Managing Growth 2017- Part 1

CEOs from diverse sectors on what's in store for 2017

Published 4 years ago on Mar 20, 2017 7 minutes Read
Soumi Kar

Outlook Business presents its second roundtable on managing growth in 2017. Editor N Mahalakshmi moderated an insightful discussion with CEOs from diverse sectors  to gauge their views on the after-effects of demonetisation, their assessment of the Union Budget and growth expectations in the coming fiscal.

It’s been a tumultuous start to the New Year, coming on the back of the surprise demonetisation move at the fag end of 2016. Though the jury is still out on what will be the impact of demonetisation, do you feel the Budget has done enough to spur a recovery?
Novartis India vice-chairman & MD Ranjit Shahani: It was a nuts and bolts Budget; which was good for one or two sectors. But the one that I was most interested in was education and healthcare, because an educated and a healthy society play a crucial role economically. In fact, the manifesto of BJP had stated that they will increase the healthcare budget from 1% of GDP to 2 ½%, which is still minimal compared with 4-6% for other developing countries. But this Budget did not have a roadmap on how to get there. Eradication of leprosy by 2018 and eradication of tuberculosis by 2025 are highly aspirational targets, but there’s no supporting infrastructure to make that happen. The government had spoken of 150,000 wellness centers; 3,000 Jan Aushadhi Stores for generic low price medicines; and recapitalisation of banks — there’s nothing effectively on that.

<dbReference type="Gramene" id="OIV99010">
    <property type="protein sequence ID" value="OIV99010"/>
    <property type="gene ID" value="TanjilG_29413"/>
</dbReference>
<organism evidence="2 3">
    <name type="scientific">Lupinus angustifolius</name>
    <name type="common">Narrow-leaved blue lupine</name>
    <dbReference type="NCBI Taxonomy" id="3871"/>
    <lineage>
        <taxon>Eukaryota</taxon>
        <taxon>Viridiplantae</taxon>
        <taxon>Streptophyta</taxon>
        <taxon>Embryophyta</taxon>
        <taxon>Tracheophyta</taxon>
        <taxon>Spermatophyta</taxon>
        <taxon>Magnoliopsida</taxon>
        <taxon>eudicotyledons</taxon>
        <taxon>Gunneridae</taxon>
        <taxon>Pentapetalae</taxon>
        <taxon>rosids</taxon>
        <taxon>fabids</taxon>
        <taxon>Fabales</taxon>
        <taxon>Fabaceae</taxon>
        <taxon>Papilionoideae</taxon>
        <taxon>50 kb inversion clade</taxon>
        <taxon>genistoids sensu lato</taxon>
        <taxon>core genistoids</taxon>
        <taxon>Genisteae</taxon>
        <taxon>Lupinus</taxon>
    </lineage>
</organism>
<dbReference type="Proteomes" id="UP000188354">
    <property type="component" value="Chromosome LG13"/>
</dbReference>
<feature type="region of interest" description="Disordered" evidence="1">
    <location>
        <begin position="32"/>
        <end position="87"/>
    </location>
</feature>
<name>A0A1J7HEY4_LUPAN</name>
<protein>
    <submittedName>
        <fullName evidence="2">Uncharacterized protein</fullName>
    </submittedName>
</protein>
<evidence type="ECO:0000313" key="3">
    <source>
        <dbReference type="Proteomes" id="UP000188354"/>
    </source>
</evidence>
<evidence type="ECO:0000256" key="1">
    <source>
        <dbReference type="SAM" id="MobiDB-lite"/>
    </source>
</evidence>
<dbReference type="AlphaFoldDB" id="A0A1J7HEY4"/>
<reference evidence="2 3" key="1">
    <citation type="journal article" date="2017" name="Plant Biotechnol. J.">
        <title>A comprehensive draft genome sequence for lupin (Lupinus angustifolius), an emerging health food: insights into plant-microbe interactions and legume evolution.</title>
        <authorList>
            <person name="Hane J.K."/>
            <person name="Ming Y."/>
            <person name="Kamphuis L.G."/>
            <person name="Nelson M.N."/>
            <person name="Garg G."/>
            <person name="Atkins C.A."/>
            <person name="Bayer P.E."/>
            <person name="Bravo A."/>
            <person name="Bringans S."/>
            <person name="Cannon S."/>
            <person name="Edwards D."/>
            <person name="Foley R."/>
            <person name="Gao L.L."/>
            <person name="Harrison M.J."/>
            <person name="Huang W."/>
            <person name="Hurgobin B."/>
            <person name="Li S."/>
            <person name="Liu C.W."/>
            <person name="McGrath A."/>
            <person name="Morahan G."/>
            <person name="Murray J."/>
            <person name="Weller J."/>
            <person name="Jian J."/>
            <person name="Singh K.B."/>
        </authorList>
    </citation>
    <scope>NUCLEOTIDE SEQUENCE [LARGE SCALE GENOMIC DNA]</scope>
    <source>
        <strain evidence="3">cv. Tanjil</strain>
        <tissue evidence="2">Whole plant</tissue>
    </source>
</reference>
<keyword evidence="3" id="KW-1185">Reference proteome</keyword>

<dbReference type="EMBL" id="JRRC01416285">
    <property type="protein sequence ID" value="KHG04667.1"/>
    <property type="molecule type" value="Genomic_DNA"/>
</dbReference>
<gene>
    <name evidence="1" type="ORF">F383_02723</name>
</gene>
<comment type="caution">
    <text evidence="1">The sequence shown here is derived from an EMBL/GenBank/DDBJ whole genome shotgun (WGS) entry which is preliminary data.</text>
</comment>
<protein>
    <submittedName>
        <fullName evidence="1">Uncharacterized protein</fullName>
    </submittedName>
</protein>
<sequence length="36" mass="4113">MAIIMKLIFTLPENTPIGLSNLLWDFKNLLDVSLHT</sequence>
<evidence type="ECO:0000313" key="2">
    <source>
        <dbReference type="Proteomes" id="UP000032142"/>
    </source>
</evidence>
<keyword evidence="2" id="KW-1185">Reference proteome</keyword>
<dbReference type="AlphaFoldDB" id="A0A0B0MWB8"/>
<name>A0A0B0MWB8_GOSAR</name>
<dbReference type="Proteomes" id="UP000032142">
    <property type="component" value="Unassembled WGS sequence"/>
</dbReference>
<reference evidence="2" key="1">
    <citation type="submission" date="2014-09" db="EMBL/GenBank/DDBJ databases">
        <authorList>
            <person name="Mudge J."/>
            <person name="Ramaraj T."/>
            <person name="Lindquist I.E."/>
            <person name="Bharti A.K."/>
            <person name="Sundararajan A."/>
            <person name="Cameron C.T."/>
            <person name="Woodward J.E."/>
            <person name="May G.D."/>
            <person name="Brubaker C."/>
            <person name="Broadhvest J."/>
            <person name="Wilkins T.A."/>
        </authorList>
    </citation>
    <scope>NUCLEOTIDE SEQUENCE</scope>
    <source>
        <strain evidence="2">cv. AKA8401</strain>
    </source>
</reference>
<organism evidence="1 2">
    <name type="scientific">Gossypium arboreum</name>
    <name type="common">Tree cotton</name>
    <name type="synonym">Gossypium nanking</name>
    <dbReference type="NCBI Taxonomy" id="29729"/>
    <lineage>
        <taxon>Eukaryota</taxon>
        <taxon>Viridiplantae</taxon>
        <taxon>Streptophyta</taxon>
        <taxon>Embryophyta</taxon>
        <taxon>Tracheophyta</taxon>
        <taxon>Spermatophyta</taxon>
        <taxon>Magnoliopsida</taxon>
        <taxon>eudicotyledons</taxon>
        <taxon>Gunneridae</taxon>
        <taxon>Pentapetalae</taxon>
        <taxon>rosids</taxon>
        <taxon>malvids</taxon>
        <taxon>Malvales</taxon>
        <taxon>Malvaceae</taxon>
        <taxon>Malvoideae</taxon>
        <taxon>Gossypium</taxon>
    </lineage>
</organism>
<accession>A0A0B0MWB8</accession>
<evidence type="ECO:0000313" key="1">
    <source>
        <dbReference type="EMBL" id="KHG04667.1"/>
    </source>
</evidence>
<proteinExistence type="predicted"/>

Otis India president Sebi Joseph: I have a slightly contradictory view. I would say the transformation has already started with demonetisation, which will prove to be beneficial in the long term. The Budget is a second milestone. The finance minister has done a very good job, balancing deficit and growth. I think when the global economy is in a sluggish mode with an all-pervasive protectionist environment, it’s important to give a thrust to create inclusive growth in the country. I think this Budget has at least moved in that direction, be it investment in the rural sector, poverty eradication, electrification of villages, supporting the farmers, infrastructure and affordable housing. I think all of these measures


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